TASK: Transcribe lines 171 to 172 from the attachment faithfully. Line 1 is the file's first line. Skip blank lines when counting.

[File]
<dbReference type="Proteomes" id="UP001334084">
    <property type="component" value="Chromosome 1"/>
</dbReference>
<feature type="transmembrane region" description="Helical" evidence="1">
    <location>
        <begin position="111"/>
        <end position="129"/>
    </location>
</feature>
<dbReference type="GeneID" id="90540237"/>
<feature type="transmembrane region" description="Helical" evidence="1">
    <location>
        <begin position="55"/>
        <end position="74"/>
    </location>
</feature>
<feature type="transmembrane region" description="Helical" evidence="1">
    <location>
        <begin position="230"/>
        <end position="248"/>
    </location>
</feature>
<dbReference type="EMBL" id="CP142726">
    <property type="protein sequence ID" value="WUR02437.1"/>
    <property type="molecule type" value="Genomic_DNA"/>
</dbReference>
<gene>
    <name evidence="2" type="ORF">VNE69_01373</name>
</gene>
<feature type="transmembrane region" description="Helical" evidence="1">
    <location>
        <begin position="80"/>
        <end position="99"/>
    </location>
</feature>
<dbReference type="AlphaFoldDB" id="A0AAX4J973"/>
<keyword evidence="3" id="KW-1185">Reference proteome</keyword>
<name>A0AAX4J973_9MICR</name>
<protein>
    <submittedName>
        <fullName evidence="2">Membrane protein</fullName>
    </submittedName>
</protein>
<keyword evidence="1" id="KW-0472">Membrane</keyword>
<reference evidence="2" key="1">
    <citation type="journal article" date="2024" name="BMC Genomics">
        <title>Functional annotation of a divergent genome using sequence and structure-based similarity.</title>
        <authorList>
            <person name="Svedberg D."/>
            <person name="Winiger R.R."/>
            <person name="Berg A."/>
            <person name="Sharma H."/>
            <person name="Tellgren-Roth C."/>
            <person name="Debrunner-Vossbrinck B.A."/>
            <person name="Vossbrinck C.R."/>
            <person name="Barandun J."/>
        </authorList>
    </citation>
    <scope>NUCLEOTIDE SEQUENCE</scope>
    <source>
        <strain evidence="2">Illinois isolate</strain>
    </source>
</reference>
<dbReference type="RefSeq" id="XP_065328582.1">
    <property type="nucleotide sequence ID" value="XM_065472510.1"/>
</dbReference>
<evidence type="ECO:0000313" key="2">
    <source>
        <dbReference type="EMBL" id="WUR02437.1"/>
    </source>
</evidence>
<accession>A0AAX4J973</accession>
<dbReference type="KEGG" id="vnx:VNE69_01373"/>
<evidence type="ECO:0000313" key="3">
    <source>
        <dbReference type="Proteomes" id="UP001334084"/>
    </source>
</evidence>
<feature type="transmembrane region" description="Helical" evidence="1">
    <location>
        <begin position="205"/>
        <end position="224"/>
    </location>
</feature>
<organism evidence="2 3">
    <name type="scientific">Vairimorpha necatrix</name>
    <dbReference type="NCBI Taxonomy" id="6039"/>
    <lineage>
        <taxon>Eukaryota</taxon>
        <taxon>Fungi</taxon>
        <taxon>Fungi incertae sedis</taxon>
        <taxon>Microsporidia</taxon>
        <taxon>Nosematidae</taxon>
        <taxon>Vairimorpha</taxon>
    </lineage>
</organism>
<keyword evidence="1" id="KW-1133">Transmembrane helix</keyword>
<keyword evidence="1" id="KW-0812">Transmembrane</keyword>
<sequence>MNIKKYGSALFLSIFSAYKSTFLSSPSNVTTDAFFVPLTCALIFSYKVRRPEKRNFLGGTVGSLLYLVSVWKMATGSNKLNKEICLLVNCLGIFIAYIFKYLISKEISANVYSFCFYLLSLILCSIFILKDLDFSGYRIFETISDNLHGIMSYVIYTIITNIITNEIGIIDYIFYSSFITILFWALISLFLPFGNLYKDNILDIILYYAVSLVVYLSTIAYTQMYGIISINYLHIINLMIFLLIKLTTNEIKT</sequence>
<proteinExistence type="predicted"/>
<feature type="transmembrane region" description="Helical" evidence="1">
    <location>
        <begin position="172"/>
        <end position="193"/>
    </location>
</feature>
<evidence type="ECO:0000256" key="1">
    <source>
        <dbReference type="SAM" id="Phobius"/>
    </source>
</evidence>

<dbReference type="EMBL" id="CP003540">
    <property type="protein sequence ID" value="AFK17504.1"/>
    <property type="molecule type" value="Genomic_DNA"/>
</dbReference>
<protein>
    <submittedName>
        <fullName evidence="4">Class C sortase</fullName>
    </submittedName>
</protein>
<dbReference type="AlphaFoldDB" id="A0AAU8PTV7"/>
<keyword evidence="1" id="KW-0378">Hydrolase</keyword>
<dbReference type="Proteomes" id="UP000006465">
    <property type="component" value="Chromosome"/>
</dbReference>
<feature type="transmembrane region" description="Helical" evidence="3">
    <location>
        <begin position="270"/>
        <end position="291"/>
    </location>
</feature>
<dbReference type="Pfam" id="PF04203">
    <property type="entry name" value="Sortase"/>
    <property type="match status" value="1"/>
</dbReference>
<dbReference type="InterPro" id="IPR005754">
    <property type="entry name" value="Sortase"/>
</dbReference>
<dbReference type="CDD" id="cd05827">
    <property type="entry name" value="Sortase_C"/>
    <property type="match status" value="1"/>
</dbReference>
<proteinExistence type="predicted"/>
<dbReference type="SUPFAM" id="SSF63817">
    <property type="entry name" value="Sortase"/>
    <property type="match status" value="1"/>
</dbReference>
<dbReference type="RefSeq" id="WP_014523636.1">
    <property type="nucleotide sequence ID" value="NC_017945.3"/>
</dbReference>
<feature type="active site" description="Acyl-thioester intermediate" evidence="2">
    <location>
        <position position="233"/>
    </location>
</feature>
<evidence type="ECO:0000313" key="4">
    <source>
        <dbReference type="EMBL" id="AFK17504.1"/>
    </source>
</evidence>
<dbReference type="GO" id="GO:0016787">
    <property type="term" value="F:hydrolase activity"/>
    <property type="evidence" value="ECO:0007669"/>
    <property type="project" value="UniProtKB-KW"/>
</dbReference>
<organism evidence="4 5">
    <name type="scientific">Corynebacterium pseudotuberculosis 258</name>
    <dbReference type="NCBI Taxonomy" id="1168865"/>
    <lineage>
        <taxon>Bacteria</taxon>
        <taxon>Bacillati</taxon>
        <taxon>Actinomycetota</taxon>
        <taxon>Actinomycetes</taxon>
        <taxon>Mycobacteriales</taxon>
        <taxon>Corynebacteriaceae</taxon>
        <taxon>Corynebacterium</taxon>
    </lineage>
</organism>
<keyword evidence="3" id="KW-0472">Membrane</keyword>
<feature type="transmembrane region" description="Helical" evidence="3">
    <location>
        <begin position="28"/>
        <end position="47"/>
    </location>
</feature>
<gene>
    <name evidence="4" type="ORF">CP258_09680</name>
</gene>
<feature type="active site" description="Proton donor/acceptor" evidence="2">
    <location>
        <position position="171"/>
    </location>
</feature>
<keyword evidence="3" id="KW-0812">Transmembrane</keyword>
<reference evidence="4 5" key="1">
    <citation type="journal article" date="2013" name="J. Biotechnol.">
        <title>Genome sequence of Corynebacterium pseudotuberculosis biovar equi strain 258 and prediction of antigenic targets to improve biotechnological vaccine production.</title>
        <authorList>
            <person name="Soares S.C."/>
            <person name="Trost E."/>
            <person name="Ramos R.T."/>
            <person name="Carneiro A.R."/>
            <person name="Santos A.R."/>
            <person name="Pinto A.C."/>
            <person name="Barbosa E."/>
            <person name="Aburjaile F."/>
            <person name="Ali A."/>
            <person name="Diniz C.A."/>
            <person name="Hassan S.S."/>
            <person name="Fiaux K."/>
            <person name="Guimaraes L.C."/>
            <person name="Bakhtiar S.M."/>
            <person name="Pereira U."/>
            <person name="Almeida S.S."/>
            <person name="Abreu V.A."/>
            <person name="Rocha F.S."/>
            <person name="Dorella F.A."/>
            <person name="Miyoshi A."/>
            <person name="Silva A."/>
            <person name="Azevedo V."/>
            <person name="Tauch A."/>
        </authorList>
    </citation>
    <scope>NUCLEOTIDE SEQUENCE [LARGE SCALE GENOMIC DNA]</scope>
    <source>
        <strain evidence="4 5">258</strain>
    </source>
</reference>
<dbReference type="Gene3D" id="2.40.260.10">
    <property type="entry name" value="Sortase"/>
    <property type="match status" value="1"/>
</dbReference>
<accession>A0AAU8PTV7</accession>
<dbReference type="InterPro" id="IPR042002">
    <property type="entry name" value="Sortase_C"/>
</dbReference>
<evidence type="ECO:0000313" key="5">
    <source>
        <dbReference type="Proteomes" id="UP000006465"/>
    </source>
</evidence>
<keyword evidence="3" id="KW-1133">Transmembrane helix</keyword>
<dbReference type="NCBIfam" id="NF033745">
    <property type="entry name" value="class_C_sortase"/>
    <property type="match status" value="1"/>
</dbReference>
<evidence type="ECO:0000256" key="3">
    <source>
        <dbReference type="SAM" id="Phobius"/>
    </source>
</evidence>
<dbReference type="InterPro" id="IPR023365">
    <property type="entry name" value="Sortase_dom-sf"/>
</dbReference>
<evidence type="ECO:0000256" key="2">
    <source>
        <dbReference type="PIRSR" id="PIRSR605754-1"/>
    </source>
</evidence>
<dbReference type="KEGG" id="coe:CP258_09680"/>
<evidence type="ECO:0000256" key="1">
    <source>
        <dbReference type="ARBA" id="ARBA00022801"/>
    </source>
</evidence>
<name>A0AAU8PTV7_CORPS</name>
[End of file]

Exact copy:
        <taxon>Bacillati</taxon>
        <taxon>Actinomycetota</taxon>